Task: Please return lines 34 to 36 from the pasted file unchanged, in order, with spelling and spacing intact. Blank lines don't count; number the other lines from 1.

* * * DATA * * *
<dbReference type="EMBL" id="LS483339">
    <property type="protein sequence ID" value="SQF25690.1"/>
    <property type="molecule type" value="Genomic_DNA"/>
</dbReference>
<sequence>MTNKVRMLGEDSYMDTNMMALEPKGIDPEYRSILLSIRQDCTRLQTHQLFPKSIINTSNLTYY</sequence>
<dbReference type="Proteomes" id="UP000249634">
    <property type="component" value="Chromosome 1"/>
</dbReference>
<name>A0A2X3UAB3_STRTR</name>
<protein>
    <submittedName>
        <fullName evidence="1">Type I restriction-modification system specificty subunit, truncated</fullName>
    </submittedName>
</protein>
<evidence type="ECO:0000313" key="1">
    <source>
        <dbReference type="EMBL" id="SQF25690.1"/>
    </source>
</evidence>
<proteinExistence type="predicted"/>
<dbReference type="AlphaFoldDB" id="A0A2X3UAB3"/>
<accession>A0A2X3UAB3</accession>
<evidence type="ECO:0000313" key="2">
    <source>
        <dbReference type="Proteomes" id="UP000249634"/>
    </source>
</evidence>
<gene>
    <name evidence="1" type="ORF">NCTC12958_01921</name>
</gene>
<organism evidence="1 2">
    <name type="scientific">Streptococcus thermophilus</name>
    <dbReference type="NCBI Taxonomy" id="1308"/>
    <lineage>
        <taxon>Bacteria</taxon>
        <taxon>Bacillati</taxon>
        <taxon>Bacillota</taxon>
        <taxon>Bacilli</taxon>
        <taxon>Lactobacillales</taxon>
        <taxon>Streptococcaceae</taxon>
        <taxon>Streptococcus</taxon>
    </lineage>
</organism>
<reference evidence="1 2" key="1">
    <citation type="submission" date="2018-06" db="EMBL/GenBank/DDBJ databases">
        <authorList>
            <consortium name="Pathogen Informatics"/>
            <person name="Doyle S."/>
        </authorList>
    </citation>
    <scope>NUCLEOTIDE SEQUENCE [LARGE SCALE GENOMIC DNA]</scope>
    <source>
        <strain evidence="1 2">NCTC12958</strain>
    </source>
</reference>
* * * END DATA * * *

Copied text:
    <lineage>
        <taxon>Bacteria</taxon>
        <taxon>Bacillati</taxon>